Disgraced US cyclist Floyd Landis Wednesday dropped an appeal on a suspended sentence given by a French court over a shady espionage operation to hack the computers of an anti-doping laboratory.
Landis and his former trainer Arnie Barker received one-year suspended jail sentences in November 2011 after a French court found them guilty of fraudulently receiving documents from the official LNDD anti-doping agency.
Barker did not appeal but Landis did.
Landis, who tried to clear his name after being stripped of his title as winner of the 2006 Tour de France, had been accused of using a hacker to get documents from the LNDD.
His lawyer Emilie Bailly said Landis had been "ruined by the different legal procedures and does not have the means" to come to France to face the judges at Nanterre, a suburb west of Paris.
He has "always taken an 'empty chair' approach," the French anti-doping agency's lawyer said, using a French term signifying a boycott.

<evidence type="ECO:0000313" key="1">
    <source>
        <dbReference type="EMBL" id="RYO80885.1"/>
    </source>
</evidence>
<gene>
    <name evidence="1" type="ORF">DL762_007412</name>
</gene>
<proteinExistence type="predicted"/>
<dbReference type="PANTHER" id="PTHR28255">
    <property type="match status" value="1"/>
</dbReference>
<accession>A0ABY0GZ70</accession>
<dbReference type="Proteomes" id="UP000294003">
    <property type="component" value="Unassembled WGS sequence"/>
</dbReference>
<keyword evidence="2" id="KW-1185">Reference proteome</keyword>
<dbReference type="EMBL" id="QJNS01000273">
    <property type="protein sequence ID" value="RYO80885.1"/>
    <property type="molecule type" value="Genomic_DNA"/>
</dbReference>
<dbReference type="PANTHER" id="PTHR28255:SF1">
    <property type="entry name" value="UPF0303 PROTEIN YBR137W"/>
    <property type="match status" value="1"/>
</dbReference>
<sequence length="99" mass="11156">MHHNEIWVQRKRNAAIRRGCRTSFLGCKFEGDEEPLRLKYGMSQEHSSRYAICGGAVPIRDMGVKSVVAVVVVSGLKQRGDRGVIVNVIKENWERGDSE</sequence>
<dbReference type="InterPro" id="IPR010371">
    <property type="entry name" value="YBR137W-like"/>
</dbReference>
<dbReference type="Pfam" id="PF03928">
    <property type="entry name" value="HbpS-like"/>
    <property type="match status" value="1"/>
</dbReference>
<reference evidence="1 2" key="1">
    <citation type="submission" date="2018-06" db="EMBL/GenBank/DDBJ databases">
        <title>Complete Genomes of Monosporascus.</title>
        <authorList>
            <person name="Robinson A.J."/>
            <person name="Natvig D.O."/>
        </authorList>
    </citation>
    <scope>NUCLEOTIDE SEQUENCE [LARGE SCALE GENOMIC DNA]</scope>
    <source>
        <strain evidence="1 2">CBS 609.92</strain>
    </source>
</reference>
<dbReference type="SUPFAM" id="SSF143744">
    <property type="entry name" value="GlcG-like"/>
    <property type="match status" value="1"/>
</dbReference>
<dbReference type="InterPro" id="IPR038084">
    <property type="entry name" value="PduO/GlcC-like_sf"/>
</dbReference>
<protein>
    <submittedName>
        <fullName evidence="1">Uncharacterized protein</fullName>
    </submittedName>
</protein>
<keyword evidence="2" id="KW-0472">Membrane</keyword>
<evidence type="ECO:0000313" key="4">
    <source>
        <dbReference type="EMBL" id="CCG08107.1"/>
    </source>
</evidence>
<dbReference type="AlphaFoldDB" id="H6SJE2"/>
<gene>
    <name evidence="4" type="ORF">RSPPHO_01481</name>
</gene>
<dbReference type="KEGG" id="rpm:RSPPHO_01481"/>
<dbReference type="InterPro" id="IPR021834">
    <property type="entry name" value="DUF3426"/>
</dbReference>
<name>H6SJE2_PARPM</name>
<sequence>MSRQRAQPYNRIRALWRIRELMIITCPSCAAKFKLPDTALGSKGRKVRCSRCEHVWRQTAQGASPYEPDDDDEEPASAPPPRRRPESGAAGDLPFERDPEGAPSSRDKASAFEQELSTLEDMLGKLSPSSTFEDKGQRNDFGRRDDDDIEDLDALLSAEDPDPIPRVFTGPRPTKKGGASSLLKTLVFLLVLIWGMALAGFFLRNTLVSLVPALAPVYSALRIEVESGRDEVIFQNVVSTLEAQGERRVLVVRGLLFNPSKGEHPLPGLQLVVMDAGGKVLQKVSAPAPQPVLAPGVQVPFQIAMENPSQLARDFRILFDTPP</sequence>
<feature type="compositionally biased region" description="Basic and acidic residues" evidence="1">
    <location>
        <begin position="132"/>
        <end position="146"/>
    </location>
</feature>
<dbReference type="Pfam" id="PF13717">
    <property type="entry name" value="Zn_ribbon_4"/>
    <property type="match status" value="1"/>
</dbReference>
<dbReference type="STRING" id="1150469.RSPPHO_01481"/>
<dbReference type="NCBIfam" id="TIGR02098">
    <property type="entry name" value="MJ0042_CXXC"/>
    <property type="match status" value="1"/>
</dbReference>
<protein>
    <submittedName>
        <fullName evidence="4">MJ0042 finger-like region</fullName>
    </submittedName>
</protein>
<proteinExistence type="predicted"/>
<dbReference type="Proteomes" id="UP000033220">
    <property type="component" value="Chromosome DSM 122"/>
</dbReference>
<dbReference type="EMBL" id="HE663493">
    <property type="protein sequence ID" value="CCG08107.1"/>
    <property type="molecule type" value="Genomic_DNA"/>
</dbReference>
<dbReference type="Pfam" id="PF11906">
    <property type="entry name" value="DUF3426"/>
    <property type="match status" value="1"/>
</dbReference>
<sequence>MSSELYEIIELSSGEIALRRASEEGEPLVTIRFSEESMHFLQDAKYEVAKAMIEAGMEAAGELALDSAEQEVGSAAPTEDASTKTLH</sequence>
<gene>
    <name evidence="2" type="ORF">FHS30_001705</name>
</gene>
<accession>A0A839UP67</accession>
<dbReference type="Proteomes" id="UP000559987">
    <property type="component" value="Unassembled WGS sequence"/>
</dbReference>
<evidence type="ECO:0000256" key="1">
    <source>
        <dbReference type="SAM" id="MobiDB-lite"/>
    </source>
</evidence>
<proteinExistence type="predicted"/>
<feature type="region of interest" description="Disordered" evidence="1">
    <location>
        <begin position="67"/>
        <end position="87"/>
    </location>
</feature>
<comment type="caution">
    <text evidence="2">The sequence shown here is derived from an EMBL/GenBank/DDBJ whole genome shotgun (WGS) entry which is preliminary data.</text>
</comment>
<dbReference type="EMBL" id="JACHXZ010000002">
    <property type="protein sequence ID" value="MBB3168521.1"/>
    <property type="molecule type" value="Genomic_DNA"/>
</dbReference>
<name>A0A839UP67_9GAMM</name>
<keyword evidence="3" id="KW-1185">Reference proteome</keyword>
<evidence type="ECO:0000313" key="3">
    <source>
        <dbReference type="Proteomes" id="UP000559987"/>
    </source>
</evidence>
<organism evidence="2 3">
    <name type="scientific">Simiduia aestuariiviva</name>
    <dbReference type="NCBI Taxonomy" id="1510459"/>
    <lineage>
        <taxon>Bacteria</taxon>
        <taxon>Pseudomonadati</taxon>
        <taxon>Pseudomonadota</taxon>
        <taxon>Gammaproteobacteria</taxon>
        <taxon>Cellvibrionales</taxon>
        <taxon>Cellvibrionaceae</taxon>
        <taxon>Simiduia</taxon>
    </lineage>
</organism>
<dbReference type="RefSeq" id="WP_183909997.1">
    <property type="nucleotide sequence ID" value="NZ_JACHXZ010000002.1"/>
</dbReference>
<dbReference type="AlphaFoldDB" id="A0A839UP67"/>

In the same trial in November last year, the court fined French state energy giant EDF 1.5 million euros ($2 million) for using the consultancy to spy on environmental campaigners Greenpeace.
EDF admitted hiring the consultancy to "monitor" Greenpeace but said it was unaware that Quiros had hacked into the computer of the group's former head of campaigns for France, Yannick Jadot, in 2006.
Greenpeace's anti-nuclear campaigning regularly targets EDF, which runs France's network of 58 electricity-producing nuclear reactors.
Two former EDF executives responsible for security at the group were also found guilty.